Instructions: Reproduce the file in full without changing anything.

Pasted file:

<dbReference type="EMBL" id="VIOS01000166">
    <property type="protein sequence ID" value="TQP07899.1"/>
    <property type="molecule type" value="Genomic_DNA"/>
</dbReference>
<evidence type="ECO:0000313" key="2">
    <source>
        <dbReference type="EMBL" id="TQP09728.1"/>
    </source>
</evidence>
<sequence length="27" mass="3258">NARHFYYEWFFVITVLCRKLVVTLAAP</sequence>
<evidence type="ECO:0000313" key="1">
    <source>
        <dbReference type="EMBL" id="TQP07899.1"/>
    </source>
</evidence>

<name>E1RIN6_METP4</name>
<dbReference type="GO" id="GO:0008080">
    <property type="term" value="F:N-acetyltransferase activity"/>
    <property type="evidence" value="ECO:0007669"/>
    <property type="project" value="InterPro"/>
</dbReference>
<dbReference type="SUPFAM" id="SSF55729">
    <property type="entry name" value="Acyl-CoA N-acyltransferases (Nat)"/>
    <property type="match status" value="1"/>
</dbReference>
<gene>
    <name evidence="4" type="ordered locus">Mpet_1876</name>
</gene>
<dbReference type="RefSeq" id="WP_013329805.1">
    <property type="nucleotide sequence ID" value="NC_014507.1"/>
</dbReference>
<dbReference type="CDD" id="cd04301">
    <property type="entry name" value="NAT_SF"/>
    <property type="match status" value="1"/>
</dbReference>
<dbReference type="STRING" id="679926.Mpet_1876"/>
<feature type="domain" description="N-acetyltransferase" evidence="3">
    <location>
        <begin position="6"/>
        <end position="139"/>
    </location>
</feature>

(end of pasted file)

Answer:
<dbReference type="EMBL" id="VIOS01000166">
    <property type="protein sequence ID" value="TQP07899.1"/>
    <property type="molecule type" value="Genomic_DNA"/>
</dbReference>
<evidence type="ECO:0000313" key="2">
    <source>
        <dbReference type="EMBL" id="TQP09728.1"/>
    </source>
</evidence>
<sequence length="27" mass="3258">NARHFYYEWFFVITVLCRKLVVTLAAP</sequence>
<evidence type="ECO:0000313" key="1">
    <source>
        <dbReference type="EMBL" id="TQP07899.1"/>
    </source>
</evidence>

<name>E1RIN6_METP4</name>
<dbReference type="GO" id="GO:0008080">
    <property type="term" value="F:N-acetyltransferase activity"/>
    <property type="evidence" value="ECO:0007669"/>
    <property type="project" value="InterPro"/>
</dbReference>
<dbReference type="SUPFAM" id="SSF55729">
    <property type="entry name" value="Acyl-CoA N-acyltransferases (Nat)"/>
    <property type="match status" value="1"/>
</dbReference>
<gene>
    <name evidence="4" type="ordered locus">Mpet_1876</name>
</gene>
<dbReference type="RefSeq" id="WP_013329805.1">
    <property type="nucleotide sequence ID" value="NC_014507.1"/>
</dbReference>
<dbReference type="CDD" id="cd04301">
    <property type="entry name" value="NAT_SF"/>
    <property type="match status" value="1"/>
</dbReference>
<dbReference type="STRING" id="679926.Mpet_1876"/>
<feature type="domain" description="N-acetyltransferase" evidence="3">
    <location>
        <begin position="6"/>
        <end position="139"/>
    </location>
</feature>